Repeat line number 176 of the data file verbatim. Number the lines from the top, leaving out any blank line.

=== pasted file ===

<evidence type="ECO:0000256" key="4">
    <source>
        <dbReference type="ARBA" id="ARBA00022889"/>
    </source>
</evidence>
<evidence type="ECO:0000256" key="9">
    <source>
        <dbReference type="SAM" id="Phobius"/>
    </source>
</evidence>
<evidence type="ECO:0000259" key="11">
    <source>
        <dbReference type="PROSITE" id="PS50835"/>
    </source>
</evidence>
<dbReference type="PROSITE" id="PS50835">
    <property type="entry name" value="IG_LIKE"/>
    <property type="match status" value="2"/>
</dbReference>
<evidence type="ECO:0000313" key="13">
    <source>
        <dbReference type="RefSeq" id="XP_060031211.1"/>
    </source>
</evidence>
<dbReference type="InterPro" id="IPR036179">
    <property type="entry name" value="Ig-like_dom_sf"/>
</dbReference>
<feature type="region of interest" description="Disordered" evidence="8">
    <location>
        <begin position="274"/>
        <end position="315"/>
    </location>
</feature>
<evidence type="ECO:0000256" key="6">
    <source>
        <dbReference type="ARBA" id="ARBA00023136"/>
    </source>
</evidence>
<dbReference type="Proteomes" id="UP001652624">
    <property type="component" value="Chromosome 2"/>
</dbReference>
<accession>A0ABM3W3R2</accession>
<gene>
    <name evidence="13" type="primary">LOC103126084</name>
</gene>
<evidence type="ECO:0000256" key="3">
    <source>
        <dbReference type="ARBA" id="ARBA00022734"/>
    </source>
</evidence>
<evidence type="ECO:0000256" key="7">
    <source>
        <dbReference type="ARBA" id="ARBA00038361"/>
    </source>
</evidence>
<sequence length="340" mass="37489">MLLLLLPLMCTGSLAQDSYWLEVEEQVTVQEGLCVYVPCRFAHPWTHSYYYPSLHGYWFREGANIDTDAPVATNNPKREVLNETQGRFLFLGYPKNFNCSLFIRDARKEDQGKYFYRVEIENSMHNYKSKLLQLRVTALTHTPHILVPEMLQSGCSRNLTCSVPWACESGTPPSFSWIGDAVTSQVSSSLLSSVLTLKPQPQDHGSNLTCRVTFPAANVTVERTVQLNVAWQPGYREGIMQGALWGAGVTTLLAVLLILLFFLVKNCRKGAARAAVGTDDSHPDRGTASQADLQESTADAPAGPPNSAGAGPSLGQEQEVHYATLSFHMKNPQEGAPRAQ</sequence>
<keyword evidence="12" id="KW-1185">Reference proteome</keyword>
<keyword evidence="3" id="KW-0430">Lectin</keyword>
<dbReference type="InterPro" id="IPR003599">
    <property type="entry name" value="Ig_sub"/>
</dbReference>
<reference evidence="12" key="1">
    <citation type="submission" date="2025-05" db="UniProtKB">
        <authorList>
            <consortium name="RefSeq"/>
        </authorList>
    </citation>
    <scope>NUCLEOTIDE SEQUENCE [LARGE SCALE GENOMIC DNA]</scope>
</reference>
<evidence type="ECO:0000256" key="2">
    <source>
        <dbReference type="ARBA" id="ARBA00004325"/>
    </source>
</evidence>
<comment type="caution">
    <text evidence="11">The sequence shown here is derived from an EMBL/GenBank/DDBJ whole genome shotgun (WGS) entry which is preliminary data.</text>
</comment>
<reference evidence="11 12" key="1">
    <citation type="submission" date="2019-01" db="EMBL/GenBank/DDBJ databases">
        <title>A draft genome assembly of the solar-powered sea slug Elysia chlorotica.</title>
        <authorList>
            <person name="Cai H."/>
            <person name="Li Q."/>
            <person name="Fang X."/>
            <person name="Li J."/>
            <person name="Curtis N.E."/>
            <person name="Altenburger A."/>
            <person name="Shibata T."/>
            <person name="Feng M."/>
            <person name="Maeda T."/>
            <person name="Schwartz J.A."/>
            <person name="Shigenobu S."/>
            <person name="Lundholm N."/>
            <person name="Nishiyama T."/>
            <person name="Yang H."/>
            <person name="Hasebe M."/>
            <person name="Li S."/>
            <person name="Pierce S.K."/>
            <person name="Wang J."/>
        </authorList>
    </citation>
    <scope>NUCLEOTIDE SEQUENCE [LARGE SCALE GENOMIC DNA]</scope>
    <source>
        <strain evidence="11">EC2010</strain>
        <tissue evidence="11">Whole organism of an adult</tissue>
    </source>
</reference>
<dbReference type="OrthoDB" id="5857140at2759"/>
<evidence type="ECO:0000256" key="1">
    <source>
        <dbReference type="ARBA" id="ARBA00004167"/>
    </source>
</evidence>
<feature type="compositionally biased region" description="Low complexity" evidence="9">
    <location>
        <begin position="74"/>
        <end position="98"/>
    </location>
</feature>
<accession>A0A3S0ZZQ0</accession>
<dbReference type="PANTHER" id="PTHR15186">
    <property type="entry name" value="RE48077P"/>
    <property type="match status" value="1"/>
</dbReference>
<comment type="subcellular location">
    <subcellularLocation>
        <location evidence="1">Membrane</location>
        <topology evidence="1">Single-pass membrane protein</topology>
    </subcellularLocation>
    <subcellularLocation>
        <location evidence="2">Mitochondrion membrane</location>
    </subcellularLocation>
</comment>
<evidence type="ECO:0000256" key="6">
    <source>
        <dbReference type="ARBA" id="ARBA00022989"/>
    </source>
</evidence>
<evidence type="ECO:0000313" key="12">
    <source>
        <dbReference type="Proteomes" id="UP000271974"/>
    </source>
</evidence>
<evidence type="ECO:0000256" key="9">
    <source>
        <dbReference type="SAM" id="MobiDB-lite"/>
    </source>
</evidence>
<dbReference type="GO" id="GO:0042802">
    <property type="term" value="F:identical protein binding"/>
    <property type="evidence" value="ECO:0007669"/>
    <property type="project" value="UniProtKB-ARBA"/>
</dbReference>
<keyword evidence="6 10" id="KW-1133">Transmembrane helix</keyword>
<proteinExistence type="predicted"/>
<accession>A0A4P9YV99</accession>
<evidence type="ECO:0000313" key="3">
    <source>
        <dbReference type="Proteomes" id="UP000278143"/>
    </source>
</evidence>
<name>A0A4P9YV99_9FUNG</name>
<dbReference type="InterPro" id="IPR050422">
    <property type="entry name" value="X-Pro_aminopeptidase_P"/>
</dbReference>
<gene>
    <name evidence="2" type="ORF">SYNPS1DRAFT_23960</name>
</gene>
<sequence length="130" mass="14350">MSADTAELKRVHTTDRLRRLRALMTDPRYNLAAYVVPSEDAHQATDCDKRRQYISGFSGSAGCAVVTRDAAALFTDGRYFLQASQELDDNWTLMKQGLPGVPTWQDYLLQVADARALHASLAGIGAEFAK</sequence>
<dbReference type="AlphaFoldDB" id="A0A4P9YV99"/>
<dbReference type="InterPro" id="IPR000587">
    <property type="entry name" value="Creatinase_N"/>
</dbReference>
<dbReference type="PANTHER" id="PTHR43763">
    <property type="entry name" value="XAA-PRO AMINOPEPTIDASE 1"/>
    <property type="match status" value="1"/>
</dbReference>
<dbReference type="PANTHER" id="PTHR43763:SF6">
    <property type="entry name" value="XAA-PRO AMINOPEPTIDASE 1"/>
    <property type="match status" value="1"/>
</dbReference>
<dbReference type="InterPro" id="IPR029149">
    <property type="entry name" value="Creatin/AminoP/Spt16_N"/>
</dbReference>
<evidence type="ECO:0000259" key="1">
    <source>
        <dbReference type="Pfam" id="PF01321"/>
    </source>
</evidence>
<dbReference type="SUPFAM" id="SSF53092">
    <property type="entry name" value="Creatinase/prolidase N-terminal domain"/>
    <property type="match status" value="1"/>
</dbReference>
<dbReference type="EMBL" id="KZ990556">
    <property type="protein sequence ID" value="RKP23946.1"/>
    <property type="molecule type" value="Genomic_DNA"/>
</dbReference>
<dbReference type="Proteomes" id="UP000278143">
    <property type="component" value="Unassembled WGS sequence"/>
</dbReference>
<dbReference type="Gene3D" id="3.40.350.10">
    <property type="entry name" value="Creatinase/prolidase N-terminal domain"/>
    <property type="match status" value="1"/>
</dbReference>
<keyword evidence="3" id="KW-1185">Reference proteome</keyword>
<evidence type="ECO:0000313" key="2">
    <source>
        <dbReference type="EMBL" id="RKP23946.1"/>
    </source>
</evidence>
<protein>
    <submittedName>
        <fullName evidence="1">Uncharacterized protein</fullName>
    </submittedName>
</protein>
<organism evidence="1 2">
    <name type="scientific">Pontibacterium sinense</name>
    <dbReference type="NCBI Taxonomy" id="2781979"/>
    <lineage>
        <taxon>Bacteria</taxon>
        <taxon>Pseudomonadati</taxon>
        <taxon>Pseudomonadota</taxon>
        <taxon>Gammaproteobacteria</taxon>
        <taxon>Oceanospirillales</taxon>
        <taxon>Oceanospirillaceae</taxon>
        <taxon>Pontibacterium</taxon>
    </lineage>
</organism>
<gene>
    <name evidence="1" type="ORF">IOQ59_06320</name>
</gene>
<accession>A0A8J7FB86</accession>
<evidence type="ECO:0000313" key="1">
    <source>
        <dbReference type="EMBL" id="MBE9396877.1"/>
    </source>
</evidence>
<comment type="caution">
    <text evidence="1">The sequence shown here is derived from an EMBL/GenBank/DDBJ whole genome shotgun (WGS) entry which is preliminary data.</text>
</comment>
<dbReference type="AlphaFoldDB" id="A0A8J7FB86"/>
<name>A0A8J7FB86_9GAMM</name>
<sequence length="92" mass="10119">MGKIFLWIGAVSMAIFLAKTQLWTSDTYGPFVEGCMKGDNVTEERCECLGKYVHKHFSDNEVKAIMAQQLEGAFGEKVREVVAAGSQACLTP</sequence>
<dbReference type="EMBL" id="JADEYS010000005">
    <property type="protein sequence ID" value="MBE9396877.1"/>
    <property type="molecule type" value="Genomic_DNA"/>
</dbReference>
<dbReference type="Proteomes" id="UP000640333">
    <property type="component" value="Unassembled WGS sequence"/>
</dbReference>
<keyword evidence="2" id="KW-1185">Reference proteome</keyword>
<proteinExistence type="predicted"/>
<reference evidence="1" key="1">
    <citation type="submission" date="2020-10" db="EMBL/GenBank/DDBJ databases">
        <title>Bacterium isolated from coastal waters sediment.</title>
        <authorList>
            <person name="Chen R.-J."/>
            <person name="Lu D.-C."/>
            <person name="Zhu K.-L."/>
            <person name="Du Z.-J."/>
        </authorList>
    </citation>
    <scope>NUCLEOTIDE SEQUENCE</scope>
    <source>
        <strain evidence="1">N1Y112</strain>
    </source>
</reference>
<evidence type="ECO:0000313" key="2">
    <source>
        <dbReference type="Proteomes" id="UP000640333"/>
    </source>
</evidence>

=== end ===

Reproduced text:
    <property type="match status" value="1"/>